The ancient ritual
© Brian Skerry / Wildlife Photographer of the Year

 

This image features a very unusual (and fortunate) encounter between an aggregation of spider crabs (Leptomithrax gaimardii) and a predatory octopus (Octopus maorum). This is previously unknown site for spider crab aggregations and came as a complete surprise during the dive. When I saw the octopus in the distance, I couldn’t believe my luck. It was super excited and behaving akin to a child in a candy store trying to work out which crab it was going to catch and eat. The crab featured in the octopus’s tentacles was its final catch. This very rare and exciting encounter took place off Maria Island, Tasmania, Australia, Pacific Ocean, Southern Ocean.
Crab surprise
© Justin Gilligan / Wildlife Photographer of the Year

 

The incubator bird
© Gerry Pearce / Wildlife Photographer of the Year

 

The good life
© Daniel Nelson / Wildlife Photographer of the Year

 

HLUHLUWE UMFOLOZI GAME RESERVE, KWAZULU NATAL, SOUTH AFRICA, 17 MAY 2016: A Black Rhino Bull is seen dead, poached for its horns less than 24 hours earlier at Hluhluwe Umfolozi Game Reserve, South Africa. It is suspected that the killers came from a local community approximately 5 kilometers away, entering the park illegally, shooting the rhino at a water hole with a high-powered, silenced hunting rifle. An autopsy and postmortem carried out by members of the KZN Ezemvelo later revealed that the large calibre bullet went straight through this rhino, causing massive tissue damage. It was noted that he did not die immediately but ran a short distance, fell to his knees and a coup de grace shot was administered to the head from close range. Black Rhino are the most endangered rhino, HluHluwe Umfolozi is one of the last repositories for these animals, with less than 3000 left in the wild today. (Photo by Brent Stirton/Getty Images Reportage for National Geographic Magazine.)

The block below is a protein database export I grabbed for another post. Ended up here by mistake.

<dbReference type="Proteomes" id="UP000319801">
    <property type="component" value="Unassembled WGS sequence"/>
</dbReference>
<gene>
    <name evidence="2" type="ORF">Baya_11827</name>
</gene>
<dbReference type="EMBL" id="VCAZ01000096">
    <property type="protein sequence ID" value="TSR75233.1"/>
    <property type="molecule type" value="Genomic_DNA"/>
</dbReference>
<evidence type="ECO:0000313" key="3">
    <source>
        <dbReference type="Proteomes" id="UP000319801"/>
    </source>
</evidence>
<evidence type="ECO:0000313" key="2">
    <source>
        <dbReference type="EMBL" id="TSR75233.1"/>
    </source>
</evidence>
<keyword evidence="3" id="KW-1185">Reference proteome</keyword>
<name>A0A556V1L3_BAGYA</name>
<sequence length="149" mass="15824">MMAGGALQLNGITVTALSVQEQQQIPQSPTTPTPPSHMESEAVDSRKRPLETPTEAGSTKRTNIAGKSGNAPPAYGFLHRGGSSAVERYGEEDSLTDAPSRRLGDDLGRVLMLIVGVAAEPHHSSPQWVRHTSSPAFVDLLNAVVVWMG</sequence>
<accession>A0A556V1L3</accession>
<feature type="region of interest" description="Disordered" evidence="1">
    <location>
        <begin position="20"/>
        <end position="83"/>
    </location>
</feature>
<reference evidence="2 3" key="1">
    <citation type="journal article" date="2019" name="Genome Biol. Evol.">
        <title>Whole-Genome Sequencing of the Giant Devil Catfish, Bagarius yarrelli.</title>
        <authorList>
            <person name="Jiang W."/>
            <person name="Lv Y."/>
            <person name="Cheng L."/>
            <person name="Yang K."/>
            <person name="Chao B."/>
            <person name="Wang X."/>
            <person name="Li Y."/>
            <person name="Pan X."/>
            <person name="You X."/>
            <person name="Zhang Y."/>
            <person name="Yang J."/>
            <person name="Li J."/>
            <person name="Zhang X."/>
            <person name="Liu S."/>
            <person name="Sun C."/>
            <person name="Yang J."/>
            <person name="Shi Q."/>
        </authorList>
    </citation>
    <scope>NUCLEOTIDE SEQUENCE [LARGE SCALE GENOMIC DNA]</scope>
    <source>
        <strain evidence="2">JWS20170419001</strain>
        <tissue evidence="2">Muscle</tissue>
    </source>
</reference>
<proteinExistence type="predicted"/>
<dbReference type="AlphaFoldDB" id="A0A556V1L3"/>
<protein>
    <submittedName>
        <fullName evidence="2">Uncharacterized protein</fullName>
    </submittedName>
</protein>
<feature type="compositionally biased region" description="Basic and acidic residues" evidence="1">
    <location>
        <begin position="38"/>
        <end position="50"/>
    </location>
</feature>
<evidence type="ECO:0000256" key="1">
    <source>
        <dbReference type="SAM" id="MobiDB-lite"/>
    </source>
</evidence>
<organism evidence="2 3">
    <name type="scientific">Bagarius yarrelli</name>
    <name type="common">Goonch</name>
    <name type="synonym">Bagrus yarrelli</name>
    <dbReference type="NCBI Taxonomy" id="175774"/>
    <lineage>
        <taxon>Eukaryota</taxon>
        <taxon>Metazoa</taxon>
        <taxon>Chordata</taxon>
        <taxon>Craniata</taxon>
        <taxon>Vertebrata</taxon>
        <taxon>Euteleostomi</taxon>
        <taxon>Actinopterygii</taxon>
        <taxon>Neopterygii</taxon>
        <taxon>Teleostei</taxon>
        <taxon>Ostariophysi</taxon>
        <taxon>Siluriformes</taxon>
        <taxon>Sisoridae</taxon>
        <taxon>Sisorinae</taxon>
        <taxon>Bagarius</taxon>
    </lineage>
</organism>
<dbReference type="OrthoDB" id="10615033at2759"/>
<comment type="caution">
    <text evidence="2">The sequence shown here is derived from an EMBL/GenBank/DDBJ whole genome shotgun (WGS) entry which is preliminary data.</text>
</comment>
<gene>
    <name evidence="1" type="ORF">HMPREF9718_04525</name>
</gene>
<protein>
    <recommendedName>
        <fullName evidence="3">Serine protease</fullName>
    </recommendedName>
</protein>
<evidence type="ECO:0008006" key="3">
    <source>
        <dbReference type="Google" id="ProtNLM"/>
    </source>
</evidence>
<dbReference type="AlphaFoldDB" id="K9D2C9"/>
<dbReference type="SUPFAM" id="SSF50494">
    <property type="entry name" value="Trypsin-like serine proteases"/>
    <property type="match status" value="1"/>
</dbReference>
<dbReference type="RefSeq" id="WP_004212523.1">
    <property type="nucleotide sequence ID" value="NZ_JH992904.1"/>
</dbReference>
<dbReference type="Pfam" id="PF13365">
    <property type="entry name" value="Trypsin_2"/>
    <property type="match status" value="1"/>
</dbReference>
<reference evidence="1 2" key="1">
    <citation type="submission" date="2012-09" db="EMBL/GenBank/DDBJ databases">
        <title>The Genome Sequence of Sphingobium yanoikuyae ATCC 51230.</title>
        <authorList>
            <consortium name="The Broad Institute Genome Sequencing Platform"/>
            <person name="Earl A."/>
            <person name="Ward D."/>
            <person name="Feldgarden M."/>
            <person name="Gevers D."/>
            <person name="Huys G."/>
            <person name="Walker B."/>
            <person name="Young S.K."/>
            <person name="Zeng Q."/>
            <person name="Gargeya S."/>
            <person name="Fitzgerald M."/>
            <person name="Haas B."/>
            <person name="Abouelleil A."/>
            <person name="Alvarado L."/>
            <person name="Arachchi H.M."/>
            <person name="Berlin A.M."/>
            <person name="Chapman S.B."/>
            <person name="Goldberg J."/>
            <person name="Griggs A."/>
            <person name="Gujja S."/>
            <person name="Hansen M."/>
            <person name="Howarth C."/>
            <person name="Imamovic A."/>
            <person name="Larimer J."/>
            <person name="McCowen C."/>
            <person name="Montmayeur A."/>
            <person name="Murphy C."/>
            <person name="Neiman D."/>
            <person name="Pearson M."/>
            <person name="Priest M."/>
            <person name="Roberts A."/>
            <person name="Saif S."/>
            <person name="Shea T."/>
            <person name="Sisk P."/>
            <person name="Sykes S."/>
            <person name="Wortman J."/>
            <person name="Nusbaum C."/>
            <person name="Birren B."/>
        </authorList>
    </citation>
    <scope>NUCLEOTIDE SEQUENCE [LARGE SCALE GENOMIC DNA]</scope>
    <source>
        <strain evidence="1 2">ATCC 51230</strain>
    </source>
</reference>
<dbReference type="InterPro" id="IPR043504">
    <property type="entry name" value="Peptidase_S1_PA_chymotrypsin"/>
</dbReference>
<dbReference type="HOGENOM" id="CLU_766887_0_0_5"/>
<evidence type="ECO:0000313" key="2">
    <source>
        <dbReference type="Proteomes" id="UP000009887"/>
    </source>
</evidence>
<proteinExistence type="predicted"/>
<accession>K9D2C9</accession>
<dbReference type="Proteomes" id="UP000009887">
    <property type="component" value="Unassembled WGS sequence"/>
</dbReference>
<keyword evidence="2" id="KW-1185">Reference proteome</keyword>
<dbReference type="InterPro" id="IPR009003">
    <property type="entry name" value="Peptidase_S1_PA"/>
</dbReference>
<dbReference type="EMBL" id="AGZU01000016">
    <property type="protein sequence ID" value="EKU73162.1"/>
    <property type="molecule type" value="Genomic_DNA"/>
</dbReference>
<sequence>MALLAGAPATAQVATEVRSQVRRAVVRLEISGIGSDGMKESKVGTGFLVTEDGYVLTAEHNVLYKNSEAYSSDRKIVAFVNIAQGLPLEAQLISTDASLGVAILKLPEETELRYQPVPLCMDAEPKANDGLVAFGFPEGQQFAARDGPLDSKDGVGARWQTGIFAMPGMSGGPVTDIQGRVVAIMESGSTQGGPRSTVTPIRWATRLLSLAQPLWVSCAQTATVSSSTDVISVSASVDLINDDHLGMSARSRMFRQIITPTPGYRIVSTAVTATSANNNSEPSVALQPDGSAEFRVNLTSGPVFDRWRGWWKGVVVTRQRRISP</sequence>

© Brent Stirton / Wildlife Photographer of the Year

see this feature blogpost on the brutal reality of Rhino poaching 😦

http://www.nhm.ac.uk/discover/the-brutal-reality-of-rhino-poaching.html

 

The jellyfish jockey
© Anthony Berberian / Wildlife Photographer of the Year

 

The night raider
© Marcio Cabral / Wildlife Photographer of the Year

 

An image taken from Hamnøy village in Lofoten Islands, Norway, looking towards the slopes found east of Olstinden peak, right above Vorfjorden. It was a quiet morning, I was all by myself on the shores of the fjord, when clouds broke here and there allowing light to pass and illuminate the huge migmatite and gneiss walls. These mountains rise steeply from the sea, a couple of hundred meters of vertical drop in some places, yet the birch trees, whose bright yellows and oranges decorate the landscape, grow on their slopes, some clinging to existence in the most precipitous spots.
Tapestry of life
© Dorin Bofan / Wildlife Photographer of the Year

 

Palm-oil survivors
© Aaron Gekoski / Wildlife Photographer of the Year

 

This adult male Chimpanzee lies on the forest floor with is hands clasped behind his head. He has a spent an hour trying to coax a female to join him from the canopy above, Alas to no avail, Now he lies and dreams of what could have been , Chibale, Uganda
Contemplation
© Peter Delaney / Wildlife Photographer of the Year

 

Sea Gulls – Flatanger Norway
In the grip of the gulls